The logic seems obvious: even though prices fluctuate, oil, gold, copper and diamonds are in demand on the world markets, so countries that have these commodities should be on the rich list. Many countries with a bountiful supply of raw materials – especially those in Africa – did not benefit from the boom and are still as poor as ever.
There are many reasons for this. Oil extraction and mining foster not only environmental pollution and corruption. They also cause conflicts over the control of wealth and resources – as Nigeria and Liberia graphically demonstrate. Hence the term “resource curse”, also known as the “paradox of plenty”.
SWISSAID has been working for many years to see money from the extraction of raw materials in developing countries directed towards reducing poverty. SWISSAID therefore supports civil society organisations in Chad, Niger and Guinea‑Bissau that are dedicated to precisely this goal. People must be informed how much their government earns for awarding extraction licences and from concession levies. That's why greater transparency regarding the flow of payments between government and companies is a vital first step. Eventually, this could also lead to less corruption since governments could be held accountable for the revenues generated by the extraction business.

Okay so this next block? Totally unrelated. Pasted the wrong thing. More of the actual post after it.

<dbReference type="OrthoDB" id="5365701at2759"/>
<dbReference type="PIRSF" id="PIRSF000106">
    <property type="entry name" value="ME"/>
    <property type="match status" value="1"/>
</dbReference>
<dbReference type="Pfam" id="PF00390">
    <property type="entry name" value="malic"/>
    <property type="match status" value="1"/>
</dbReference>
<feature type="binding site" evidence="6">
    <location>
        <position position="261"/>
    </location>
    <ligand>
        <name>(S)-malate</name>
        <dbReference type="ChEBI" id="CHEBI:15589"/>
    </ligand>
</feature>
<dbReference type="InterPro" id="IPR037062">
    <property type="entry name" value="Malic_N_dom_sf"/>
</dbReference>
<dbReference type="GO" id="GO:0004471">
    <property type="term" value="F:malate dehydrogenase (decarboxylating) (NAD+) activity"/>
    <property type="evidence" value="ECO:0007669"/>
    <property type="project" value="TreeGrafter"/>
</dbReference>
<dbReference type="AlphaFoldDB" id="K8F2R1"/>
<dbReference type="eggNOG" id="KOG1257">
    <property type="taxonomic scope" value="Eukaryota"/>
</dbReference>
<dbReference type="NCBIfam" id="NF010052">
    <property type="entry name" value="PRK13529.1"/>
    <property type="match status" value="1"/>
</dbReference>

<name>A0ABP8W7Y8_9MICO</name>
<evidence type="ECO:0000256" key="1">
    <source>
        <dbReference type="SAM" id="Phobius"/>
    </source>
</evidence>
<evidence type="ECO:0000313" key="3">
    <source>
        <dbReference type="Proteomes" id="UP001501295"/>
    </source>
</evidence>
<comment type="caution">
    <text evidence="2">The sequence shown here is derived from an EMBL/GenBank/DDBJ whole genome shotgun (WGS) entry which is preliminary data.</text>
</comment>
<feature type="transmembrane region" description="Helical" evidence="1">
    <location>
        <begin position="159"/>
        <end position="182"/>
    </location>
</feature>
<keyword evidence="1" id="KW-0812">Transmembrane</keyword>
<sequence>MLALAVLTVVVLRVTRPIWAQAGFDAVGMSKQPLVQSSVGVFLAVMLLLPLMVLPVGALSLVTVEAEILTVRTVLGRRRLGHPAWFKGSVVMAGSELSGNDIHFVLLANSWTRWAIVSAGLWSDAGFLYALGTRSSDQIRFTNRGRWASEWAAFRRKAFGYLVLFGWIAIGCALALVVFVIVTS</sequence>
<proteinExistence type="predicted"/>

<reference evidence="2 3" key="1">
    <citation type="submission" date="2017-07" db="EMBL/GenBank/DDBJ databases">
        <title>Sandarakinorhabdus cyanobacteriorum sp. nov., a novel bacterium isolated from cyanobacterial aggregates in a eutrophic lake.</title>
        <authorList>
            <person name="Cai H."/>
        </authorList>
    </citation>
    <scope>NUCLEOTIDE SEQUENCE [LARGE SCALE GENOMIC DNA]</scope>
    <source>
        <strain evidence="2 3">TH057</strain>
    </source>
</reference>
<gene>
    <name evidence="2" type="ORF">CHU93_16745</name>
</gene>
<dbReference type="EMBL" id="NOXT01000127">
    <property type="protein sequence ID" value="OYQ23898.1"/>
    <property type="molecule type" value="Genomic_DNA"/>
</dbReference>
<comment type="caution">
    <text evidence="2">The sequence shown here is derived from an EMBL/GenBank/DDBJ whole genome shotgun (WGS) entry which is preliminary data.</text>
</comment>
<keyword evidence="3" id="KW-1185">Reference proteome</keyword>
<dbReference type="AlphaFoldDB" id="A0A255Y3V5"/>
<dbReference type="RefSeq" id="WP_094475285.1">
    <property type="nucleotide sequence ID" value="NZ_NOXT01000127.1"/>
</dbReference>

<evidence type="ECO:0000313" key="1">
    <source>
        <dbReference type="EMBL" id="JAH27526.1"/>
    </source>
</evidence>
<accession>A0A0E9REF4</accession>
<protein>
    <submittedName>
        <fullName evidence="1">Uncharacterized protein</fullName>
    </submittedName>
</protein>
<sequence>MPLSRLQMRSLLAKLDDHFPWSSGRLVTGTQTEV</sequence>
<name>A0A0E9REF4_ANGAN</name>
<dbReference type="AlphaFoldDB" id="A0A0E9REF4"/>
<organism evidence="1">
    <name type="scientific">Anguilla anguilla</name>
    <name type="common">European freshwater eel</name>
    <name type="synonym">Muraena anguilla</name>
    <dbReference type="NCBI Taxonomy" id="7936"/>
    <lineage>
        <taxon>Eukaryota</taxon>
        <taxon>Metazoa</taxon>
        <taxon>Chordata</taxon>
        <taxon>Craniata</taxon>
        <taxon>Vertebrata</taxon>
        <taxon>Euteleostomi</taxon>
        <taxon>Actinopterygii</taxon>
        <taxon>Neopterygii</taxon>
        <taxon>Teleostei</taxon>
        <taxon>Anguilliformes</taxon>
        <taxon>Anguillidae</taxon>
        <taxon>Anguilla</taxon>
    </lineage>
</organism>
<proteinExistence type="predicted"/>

For years, SWISSAID has been campaigning for more transparency in the commodity business, both in the countries of the South as well as by actively supporting two organisations addressing the issue on a global level.
- The "Extractive Industries Tansparency Initiative" (EITI) establishes voluntary agreements between governments, companies and civil society organisations. The producing countries have to comply with a complex system of double-entry checks in order to be accepted into the scheme. Switzerland has joined the EITI as a supporter two years ago, basically due to SWISSAID's lobbying.
- The "PWYP - Publish What You Pay" campaign involves non-governmental organisations. It has similar goals as the EITI but it goes a significant step further in demanding that transparency in payment flows be firmly based in laws at international and national level so that it is enforceable. This would make it impossible for companies and countries to use the support of the voluntary agreements as a “fig leaf” without taking any real action. SWISSAID represents PWYP in Switzerland and supports its members in Niger, Chad and Guinea-Bissau.